This study investigates an effective modeling approach that integrates important material characteristics and behavioral response features (e.g., neutral axis migration, tension stiffening, gap closure, and nonlinear shear be havior) for a reliable prediction of reinforced concrete (RC) wall response. A wall macro-model was improved by implementing refined constitutive relations for materials and by incorporating a methodology that couples shear and flexural response components. Detailed calibration of the model and comprehensive correlation studies were conducted to compare the model results with test results for slender walls with rectangular and T-shaped cross sections, as well as for short walls with varying shear-span ratios.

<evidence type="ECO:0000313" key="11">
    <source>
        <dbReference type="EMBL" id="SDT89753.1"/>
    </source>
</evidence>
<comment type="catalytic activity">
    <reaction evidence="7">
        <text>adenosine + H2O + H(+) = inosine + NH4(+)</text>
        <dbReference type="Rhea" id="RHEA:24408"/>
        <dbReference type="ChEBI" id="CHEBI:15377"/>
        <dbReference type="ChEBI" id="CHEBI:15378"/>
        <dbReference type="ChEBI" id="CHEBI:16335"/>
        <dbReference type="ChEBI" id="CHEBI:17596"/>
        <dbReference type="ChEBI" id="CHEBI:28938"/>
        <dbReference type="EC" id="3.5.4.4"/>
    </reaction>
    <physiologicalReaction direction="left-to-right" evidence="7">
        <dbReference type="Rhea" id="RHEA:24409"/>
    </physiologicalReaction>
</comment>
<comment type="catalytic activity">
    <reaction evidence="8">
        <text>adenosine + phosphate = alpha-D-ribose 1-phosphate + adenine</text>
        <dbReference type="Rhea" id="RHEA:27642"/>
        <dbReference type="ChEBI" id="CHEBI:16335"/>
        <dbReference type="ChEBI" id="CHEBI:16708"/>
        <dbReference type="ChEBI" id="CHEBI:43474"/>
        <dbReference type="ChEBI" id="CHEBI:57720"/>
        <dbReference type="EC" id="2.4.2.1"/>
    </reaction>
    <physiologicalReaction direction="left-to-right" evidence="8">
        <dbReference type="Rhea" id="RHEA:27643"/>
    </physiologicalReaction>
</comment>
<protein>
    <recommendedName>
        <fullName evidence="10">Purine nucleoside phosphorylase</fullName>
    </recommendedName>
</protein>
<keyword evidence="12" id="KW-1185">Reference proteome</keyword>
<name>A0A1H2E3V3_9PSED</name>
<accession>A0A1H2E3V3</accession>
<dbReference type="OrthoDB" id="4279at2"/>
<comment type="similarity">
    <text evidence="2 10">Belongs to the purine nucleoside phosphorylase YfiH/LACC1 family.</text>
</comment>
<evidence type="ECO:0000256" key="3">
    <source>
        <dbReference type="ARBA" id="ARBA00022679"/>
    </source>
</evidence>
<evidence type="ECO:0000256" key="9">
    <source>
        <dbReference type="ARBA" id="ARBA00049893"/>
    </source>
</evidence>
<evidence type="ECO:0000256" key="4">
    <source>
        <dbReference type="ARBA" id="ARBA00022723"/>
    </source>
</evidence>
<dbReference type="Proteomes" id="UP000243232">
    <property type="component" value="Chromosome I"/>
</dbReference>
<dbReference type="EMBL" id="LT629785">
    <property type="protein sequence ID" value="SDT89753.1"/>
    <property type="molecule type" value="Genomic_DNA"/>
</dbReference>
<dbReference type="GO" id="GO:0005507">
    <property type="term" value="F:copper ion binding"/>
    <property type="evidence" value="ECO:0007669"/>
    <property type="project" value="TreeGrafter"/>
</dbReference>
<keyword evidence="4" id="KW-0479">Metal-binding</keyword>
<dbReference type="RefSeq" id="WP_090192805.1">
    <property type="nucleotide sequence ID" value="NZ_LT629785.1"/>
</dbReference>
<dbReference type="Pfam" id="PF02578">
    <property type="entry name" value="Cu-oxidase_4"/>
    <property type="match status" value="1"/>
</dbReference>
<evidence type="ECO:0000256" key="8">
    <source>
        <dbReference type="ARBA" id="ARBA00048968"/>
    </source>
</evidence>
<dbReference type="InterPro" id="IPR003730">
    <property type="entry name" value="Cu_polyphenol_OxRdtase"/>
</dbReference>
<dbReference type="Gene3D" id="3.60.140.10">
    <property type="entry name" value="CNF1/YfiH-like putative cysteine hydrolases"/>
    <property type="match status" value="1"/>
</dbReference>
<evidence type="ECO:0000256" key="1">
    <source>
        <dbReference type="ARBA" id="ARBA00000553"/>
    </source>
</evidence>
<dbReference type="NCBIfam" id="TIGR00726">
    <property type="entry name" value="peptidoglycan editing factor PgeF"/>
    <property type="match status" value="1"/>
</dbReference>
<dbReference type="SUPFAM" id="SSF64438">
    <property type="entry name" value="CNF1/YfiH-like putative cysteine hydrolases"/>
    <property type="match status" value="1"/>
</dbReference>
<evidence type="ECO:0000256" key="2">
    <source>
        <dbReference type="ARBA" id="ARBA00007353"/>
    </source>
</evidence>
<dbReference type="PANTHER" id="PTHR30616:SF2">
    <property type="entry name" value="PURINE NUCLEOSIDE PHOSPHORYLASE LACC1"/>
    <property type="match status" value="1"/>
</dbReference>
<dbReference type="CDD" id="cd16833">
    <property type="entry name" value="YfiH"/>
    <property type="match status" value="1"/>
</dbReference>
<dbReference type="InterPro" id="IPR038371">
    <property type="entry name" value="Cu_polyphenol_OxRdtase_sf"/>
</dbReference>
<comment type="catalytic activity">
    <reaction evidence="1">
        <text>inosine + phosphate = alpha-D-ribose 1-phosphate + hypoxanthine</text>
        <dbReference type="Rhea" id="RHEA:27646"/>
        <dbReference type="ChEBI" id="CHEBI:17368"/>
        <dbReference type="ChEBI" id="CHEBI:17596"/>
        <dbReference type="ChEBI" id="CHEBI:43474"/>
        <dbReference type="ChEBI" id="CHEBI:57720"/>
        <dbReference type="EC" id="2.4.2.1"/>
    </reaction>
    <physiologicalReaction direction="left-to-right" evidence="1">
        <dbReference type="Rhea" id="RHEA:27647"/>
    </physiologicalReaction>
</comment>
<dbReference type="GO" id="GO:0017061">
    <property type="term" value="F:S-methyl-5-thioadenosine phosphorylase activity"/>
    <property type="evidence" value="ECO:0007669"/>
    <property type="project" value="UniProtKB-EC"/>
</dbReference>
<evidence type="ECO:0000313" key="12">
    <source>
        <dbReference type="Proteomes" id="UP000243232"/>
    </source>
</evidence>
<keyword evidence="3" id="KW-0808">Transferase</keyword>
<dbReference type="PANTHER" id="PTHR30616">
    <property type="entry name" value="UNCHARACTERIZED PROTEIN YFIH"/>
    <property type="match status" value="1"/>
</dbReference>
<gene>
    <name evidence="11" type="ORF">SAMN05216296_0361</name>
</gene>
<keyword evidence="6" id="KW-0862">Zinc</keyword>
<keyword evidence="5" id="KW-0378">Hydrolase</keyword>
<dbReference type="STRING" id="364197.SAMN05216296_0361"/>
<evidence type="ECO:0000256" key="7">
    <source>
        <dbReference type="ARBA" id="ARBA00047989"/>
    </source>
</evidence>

Flexural response predictions of the analytical model for slender walls compare favorably with experimental responses for flexural capacity, stiffness, and deformability, although some significant variation is noted for local compressive strains. For T-shaped walls, model predictions are reasonably good, although the model cannot capture the longitudinal strains along the flange. The coupled shear-flexure model captures reasonably well the measured responses of short walls with relatively large shear-span ratios (e.g., 1.0 and 0.69). Better response predictions can be obtained for walls with lower shear-span ratios upon improving the model assumptions related to the distribution of stresses and strains in short walls.
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